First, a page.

this is the sequence they have to figure out in the next few weeks. >> eugene robinson, you have a new article in "the washington post" writing, it's time to entertain the poenlt that president biden, senate majority leader chuck schumer and house speaker nancy pelosi actually know what they're doing and are good at their jobs. democrats have doubts because they always have doubts. dwelling on worse case scenarios is wired into the dna. this angst is richly nourished by voluminous news media analysis and considering what could go wrong. 19 republicans, including mitch mcconnell joined every senate democrat in approving $1 trillion worth of desperately needed infrastructure spending, and the whole senate democratic
caucus greed on a budget framework. democrats give yourself a few days to admire all that is being accomplished for a change, yes, take yes for an answer. there may be more doubt now that we're hearing from the nine democrats saying we want the infrastructure package to pass through the house before we look at this massive budget but there will always be hand wringing as you write. >> yes. i mention this possibility in the column and i go back to jonathan lemire's words. i wouldn't bet too much money against nancy pelosi, who has demonstrated over the years that she's pretty good at counting votes, at getting votes, and the way she does it is by dealing very directly and pretty well with all the various caucuses in
the democratic -- democratic -- the large democratic caucus in the house. so she meets with the moderates, the progressives, the black caucus, she's good at herding these cats. yes, there's no guarantee and it could fall apart but this was never supposed to get this far. we were never supposed to get these two massive pieces of legislation to this point. there were never going to be any republican support for infrastructure or anything that biden was trying to do. you were never going to hold all the senate democrats together to vote for the budget resolution. and these two things were never going to happen at the same time out of this senate. yet all that happened and that's the work of biden and schumer and pelosi because it's the house that was demanding it all
happen at the same time. so i think -- i think they do know how to do this and they've shown they're quite good at it. so i'm not writing off this deal because of the this new threat from the moderates. i anticipate there'll probably be threats from the progressives as well. but let's see how it works out. because, again, pelosi usually finds a way to get the votes. >> regardless of where the threats come from, let's look at the situation right now, john heileman. after six months, seven months, eight months of so many people telling joe biden to ignore the republicans, you're never going to get a deal with republicans, stop talking about bipartisan, it will never happen, basically saying you're a fool, you're being suck erred into this, it's lucy with the football. we find ourselves now in a position where joe biden has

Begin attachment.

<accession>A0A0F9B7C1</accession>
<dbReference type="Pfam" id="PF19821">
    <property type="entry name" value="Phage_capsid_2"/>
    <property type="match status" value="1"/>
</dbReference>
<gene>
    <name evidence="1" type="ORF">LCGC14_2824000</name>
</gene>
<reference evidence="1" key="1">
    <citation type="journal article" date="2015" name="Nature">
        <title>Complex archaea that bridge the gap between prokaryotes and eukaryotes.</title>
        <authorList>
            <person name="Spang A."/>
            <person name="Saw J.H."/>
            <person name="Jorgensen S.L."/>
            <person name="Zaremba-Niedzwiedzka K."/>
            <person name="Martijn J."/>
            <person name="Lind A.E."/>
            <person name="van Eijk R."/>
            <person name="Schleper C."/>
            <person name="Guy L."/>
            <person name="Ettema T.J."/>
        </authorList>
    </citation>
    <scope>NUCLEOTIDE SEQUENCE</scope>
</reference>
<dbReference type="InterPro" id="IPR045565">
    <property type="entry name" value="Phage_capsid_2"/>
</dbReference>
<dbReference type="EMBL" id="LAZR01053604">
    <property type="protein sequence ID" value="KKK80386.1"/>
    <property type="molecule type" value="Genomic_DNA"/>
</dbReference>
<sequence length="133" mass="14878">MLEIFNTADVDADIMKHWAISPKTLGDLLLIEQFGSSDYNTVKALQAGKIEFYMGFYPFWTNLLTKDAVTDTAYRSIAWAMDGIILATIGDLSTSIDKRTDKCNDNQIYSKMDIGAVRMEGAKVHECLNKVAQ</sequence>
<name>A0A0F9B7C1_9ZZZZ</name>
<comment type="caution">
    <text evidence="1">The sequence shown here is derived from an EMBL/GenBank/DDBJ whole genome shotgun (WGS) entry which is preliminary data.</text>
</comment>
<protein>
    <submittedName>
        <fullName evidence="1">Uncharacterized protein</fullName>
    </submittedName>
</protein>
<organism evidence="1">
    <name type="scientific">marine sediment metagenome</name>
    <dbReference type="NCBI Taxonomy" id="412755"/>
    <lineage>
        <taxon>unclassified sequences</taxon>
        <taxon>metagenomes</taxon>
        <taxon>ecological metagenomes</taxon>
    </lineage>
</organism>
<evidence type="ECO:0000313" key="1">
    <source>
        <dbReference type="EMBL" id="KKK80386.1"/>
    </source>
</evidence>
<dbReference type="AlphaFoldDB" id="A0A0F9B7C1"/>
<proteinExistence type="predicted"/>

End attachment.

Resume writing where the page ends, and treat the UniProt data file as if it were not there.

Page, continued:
gotten the most significant bipartisan bill passed through the united states congress i don't know in how long, 10, 11, 12 years, hard to say. but this is where the democrats find themselves at right now. i'm not saying it's easy. but this is the extraordinary position that joe biden's party finds itself in right now. to pass $4.5 trillion of hard infrastructure and human infrastructure, to recognize biden's extraordinarily sweeping vision for his presidency over the next few years that he laid out in april. the democratic party doesn't need a single republican vote. they hold the future in their hands. there's, of course, a danger, democrats will control the house over the next several years on how well moderates do in their districts. but that aside, if you want to
look at where they are right now, chuck schumer, nancy pelosi, and joe biden, don't need another republican vote to pass that trillion dollar infrastructure bill and the $3.5 trillion human infrastructure bill. that's pretty extraordinary, if you think about where they've been over the past six months. >> yeah, i mean, look, there's no question that the degree to which -- as gene said and you said, what joe biden and nancy pelosi and chuck schumer, you can't stress enough how much coordination is going on between the white house and the leadership in the senate and the house. they've come much further than doubting thomases thought they could get. and you're right, it's all in the hands of the democrats. not being a doubting thomas, not thinking it couldn't happen, i said this is going to be tricky.